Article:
By Bob Lipinski
It was over 30 years ago that the Dean of Italian Wine Writers, Burton Anderson, when writing about world-class grape varieties, decreed that France has Cabernet Sauvignon, Chardonnay, and Pinot Noir, and Germany has Riesling, but Italy, has three that the others do not: Aglianico, Nebbiolo, and Sangiovese. Let’s take a look at them.
Aglianico: A thick-skinned, high acid red grape variety, which according to legend was brought to Italy by ancient Greek settlers around 800 B.C. However, there is no evidence to support that hypothesis. The name Aglianico was first used in a letter dated 1559 from Sante Lancerio, cellarmaster to Pope Paul III, to Cardinal Guido Ascanio Sforza (Pope’s grandson). Lancerio wrote, “Aglianico wine comes from the Kingdom of Naples, where they make a good Greco.” The Aglianico grape is grown principally in southern Italy; Apulia, Calabria, and Molise, but flourishes in Basilicata and Campania. Aglianico is used in more than a dozen DOC wines and three DOCG wines, Aglianico del Taburno, Aglianico del Vulture, and Taurasi. Aglianico is also known as Aglianichello, Gnanico, and over 35 other synonyms.
Sensory characteristics of Aglianico include: Intense ruby-red color, distinctive complex fragrance, and flavor of berries (blackberry, cranberry, raspberry), black currants, cherries, red licorice, and plums, with nuances of bitter chocolate, black pepper, leather, truffles, violets, and earth.
Nebbiolo: A thin-skinned, high acid red grape variety grown principally in Piedmont. Nebbiolo produces wines that are usually rough and tannic when young but with age evolve into wines of extraordinary power, depth, and complexity. When blended with other varieties, the Nebbiolo grape gives the wine body, structure, and substance. The Nebbiolo grape, like Pinot Noir, doesn’t provide a lot of color to the wine, which accounts for the sometimes orange or brick color.
Nebbiolo is not one grape, but a family of grapes whose variations probably arrived through mutation. There are two subvarieties: Michet, which is the most prized, and Lampia, which is widely grown throughout the area. Nebbiolo is used to produce Barolo, Barbaresco, Gattinara, Ghemme, Roero, and many other wines.
Originally called Vitis vinifera Pedemontana (the grapevine of Piedmont), the grape is referred to as Nubiola, Nebiola, Nibiol, and Nebiolium in documents dating back to 1266. Other documents suggest that Nebbiolo was called allobrogica by Pliny the Elder (A.D. 23-79) in his Naturalis Historia. Its present name and spelling, officially sanctioned in 1962, are derived from the word nebbia (fog). Some say that it was given this name because of the persistent fog found in the area of cultivation, while others believe it alludes to the thick bloom that forms on the grape skins, making them look as if they were surrounded by small patches of fog. Nebbiolo is also grown in many countries of the world, especially Argentina. Nebbiolo is also known as Chiavennasca, Picotener, Spanna, and several other synonyms.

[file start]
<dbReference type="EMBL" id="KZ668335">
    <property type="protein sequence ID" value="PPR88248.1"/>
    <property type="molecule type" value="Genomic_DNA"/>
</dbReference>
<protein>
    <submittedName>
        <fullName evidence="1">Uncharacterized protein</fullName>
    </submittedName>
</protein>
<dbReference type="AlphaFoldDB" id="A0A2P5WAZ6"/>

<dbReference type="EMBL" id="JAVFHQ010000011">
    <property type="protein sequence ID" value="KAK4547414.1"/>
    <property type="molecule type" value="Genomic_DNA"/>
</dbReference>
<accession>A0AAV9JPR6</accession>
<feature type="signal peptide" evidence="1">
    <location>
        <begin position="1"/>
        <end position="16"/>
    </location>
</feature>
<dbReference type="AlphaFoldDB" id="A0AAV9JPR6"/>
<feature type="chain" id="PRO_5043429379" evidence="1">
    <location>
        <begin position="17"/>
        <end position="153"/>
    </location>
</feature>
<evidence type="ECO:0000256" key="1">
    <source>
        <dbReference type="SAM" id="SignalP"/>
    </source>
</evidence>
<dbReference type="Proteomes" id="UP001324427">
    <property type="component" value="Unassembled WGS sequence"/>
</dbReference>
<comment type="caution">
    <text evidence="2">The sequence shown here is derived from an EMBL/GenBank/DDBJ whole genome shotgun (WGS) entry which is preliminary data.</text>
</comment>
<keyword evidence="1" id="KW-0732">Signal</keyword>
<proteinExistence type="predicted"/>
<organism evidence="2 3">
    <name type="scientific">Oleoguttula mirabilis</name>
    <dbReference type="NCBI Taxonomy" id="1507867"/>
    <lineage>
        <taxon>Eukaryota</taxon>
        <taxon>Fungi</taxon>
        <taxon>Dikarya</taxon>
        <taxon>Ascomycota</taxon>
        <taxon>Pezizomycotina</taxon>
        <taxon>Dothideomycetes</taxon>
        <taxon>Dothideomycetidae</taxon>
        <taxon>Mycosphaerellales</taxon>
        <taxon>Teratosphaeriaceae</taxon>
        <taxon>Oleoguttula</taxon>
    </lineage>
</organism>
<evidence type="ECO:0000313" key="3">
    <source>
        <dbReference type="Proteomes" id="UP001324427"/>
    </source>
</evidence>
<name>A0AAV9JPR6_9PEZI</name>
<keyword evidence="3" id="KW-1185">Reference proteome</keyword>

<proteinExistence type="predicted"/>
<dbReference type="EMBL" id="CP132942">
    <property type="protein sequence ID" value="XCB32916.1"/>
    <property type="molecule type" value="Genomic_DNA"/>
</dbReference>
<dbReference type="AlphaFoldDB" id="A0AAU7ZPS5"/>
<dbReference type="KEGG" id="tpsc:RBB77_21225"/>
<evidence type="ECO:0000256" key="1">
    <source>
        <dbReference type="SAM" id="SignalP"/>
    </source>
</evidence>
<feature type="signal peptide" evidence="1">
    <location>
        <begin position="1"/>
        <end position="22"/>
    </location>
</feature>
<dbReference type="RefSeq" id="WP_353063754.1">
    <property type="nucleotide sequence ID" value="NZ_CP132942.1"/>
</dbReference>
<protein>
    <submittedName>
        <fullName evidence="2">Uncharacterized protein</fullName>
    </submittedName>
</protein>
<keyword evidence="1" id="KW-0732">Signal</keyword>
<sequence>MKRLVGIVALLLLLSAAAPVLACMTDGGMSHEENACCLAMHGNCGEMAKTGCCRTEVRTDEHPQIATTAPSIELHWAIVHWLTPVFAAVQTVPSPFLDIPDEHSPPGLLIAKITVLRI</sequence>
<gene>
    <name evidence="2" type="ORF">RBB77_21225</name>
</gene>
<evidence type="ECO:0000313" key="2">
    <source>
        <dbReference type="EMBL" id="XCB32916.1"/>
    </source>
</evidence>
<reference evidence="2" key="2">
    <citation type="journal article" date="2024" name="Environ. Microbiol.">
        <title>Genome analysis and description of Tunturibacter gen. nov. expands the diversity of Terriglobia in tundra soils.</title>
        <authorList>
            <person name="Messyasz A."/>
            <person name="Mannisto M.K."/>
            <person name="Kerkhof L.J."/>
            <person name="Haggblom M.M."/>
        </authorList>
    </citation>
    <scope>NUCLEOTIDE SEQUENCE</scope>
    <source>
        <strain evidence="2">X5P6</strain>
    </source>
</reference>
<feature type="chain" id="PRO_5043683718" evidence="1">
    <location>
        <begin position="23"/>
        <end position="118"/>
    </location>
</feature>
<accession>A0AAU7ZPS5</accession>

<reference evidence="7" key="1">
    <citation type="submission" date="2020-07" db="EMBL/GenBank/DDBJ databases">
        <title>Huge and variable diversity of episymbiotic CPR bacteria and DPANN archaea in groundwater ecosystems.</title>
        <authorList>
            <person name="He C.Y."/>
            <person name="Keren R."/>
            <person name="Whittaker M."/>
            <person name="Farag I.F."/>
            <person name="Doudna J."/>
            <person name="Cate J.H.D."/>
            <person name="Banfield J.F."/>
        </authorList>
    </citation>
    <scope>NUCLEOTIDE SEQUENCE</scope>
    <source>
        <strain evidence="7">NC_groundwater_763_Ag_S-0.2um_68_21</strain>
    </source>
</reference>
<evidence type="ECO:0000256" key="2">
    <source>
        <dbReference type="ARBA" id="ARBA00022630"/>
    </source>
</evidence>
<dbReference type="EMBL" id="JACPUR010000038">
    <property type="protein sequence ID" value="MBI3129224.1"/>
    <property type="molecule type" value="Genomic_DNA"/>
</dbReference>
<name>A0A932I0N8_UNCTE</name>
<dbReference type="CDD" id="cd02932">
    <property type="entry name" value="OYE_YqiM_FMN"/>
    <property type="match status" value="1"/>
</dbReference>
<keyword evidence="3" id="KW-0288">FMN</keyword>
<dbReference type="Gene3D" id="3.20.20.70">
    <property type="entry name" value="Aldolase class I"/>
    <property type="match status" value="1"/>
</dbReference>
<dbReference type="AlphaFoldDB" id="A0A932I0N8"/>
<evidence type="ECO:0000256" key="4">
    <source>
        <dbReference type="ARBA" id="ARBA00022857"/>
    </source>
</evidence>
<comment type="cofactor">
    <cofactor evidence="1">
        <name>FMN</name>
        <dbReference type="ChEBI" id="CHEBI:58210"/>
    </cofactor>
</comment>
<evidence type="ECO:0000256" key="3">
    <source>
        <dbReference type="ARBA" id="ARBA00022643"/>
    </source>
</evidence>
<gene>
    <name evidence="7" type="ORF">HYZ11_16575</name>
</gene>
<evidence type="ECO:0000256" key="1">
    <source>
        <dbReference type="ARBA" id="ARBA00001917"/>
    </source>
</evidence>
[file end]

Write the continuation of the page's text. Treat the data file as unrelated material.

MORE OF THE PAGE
Sensory characteristics of Nebbiolo include: Ruby-garnet color that mellows into orange. An intense bouquet and flavor of berries (blackberry, cranberry, mulberry), cherry, jam, and dried fruit, along with almonds, black pepper, black tea, cedar, cinnamon, coffee, licorice, mint, mushrooms, nutmeg, plum, spices, and an earthy bouquet of forest leaves, truffles, and violets.
Sangiovese: A thin-skinned, high acid red grape variety grown in most of the 20 regions. It is grown principally in Tuscany where it produces Chianti, Brunello di Montalcino, Morellino di Scansano, Vino Nobile di Montepulciano, Carmignano, and many Super-Tuscan wines. Sangiovese is recommended or required as either a blending or a primary grape variety in over 150 DOC and DOCG wine appellations nationwide. Sangiovese is also grown in many parts of the world, including California and Washington State. DNA analysis (2004) determined that Sangiovese is a natural cross of Ciliegiolo and Calabrese di Montenuovo. The Sangiovese grape is one of Italy’s most noble varieties; originated in Tuscany, where it is widely grown. Its name is believed to come from Sanguis Jovis, Latin for Jupiter’s Blood.
For over 100 years, it was believed there were two basic subvarieties of Sangiovese… Sangiovese Grosso and Sangiovese Piccolo. This relied on grape and cluster size and suggested a difference in quality. However, from more recent evidence, such a simple distinction is no longer justified and therefore, not accepted. It is useful to consider “Sangiovese” as a highly adaptable grape and many clones have been identified. Sangiovese is also known as Brunello (Montalcino, Tuscany), Morellino (Scansano, Tuscany), Nielluccio (Corsica, France), Prugnolo Gentile (Montepulciano, Tuscany), San Gioveto, Sangiogheto, Sangiovese Grosso, Sangiovese Piccolo, and Sangioveto (Tuscany), and over 25 other synonyms.
Sensory characteristics of Sangiovese include: Aromas and flavors of berries (blackberry, blueberry, cranberry, mulberry, raspberry, strawberry), black pepper, black tea, chestnut, jam, fennel, licorice, mint, mushroom, nuts (almond, hazelnut), plums, red currants, and sour cherry, with a bitter-almond aftertaste. Hints of balsam, cinnamon, lavender, leather, sage, and violets.
There are many world-class grape varieties … you just need to know where to look!
Bob Lipinski is the author of 10 books, including “101: Everything You Need To Know About Whiskey” and “Italian Wine & Cheese Made Simple” (available on Amazon.com). He consults and conducts training seminars on Wine, Spirits, and Food and is available for speaking engagements. He can be reached at www.boblipinski.com OR email@example.com